On Monday, officials from the National Collegiate Athletic Association (NCAA) stepped onto the Coral Gables campus to continue what has now been a five-month-long investigation of troubling allegations put forth by former UM booster Nevin Shapiro, who claims to have contributed millions of dollars in impermissible benefits to more than 70 of UM’s athletes between 2002 and 2010.
“If the assertions are true, the alleged conduct at the University of Miami is an illustration of the need for serious and fundamental change in many critical aspects of college sports,” said Mark Emmert, president of the NCAA, in a written statement. “This pertains especially to the involvement of boosters and agents with student-athletes.”
The officials’ presence on campus, however, did not go unnoticed by the scores of local television stations and newspapers. WSVN, The Miami Herald, CBS Miami and Local 10 camped outside the Hecht Athletic Center, waiting for any instance of communication from university officials, coaches and administrators.
Shapiro, who is serving a 20-year prison sentence for his role in a $930 million Ponzi scheme, provided 100 hours of interviews to Yahoo! Sports, giving insight into what CNN said “could be the biggest scandal in the history of college sports.”
The Yahoo report was published Aug. 16 and delves into nearly a decade’s worth of continuous support from Shapiro including prostitutes, cash, visits with coaches and athletes to high-end restaurants, hotels and nightclubs, trips on his own $1.5 million yacht, events at his $6 million waterfront mansion, and perhaps most startling, assistance with an abortion.
According to The Miami Herald, Shapiro cooperated with Yahoo and released the slew of information out of anger and a supposed lack of UM support following his imprisonment.
“Once the players became pros, they turned their back on me,” Shapiro said. “It made me feel like a used friend.”
Now, the spotlight has shifted to former athletic director Kirby Hocutt, former men’s basketball head coach Frank Haith and President Donna E. Shalala.
“I encourage you to have patience as the process progresses; to have confidence in knowing that we are doing everything possible to discover the truth … and to have pride in what our university has accomplished and aspires to be,” Shalala said in a written statement.
Despite calls for her ouster, Shalala told The Miami Hurricane on Thursday that she plans to remain at the helm of University of Miami “for a long time.”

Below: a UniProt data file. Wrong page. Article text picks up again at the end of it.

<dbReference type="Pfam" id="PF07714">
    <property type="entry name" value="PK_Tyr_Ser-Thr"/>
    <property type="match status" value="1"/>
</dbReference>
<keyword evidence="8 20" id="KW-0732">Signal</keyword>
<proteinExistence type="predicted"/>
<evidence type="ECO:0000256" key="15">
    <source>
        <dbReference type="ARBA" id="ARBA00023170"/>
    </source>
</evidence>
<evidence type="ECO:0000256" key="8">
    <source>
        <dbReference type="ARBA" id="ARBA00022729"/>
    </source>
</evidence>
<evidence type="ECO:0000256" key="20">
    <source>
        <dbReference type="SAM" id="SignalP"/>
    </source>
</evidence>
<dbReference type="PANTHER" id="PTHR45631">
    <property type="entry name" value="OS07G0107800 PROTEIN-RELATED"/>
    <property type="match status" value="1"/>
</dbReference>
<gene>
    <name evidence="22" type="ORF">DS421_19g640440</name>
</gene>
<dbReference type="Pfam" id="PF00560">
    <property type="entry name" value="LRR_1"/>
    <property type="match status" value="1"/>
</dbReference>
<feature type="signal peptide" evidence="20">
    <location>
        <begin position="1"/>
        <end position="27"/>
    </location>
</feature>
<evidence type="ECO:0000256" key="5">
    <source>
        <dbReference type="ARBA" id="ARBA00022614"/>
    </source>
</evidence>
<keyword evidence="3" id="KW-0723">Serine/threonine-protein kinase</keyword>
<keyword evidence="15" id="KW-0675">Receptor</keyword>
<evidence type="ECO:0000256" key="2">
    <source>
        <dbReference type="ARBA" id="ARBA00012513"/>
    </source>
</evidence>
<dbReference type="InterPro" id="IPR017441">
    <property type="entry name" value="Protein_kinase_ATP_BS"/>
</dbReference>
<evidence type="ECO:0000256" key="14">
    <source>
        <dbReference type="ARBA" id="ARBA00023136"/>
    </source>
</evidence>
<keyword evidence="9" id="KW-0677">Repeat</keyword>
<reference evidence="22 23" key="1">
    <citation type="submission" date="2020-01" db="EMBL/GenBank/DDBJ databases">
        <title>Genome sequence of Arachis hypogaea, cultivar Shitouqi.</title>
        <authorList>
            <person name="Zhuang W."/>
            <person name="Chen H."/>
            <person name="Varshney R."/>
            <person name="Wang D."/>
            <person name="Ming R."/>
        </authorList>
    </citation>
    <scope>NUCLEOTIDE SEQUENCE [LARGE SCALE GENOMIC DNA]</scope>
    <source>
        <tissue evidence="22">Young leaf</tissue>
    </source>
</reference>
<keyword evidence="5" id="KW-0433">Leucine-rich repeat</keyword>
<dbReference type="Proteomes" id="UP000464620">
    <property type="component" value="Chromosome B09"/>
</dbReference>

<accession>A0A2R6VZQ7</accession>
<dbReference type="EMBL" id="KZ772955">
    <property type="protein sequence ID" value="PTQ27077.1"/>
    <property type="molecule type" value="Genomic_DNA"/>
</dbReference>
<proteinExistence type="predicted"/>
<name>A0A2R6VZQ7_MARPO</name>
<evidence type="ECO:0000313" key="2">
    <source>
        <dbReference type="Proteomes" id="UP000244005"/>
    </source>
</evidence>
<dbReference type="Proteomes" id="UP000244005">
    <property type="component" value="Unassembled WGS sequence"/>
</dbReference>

Although she said the details of her contract were “private,” Shalala said she isn’t going anywhere.
“Officially I’m here and I’ll be here as long as you all here and as long as I feel healthy and energetic, and I can still make contributions,” she said. “So you should not be thinking there’s some end out there. I’ll be here for a long time.”
Hocutt, however, left to Texas Tech in February, stating he wanted to return to his home state.
“It wasn’t on my radar screen because seven months had elapsed from the allegations to the time that I came to Texas Tech, and there were no further allegations made or questions to comeforward relating to this situation,” Hocutt said.
In fact, he did not mention Shapiro’s allegations to incoming head football coach Al Golden.
Even amid the barrage of questions regarding the allegations, Hurricane players have remained committed to practice in preparation for their matchup against Maryland on Sept. 5.
“The guys are just like they are every day,” said running back Mike James before a training camp session. “Nothing has changed.”
Though NCAA sanctions in response to the allegations are unclear – but perhaps extensive if proved true – there is an underlying fear of the “death penalty,” a move that would prevent UM from competing in football for at least one year.
In the days following the reports, however, students and Canes fans alike have come out to voice their support of the program amid these rough times. A “flash tweet” was organized Saturday evening that called for Canes fans to reply to #IStandWithTheU. At one point, the Twitter hashtag was trending nationally.
Student Government president Brandon Mitchell, in a letter addressed to current students released Monday afternoon, asked that they “show everyone that our family is as strong as it’s ever been.” In that same letter, he calls for students to wear orange for the first day of class.
Though Shapiro claims to have substantial amounts of evidence – photographs, bank statements and cell phone records – his words will continue to be regarded as allegations, until the NCAA terminates their investigation and draws a conclusion.
“There are tough times ahead, challenges to overcome and serious decisions to be made, but we will be left standing and we will be stronger as a result,” said Shawn Eichorst, current UM director of athletics in a written statement. “The University of Miami, as an institution of higher learning, is a leader in exploration, achievement and excellence and we will work hard to do our part to live up to that standard.”
Check out Student Government’s letter regarding the investigation in Monday afternoon’s special edition of Ibis News.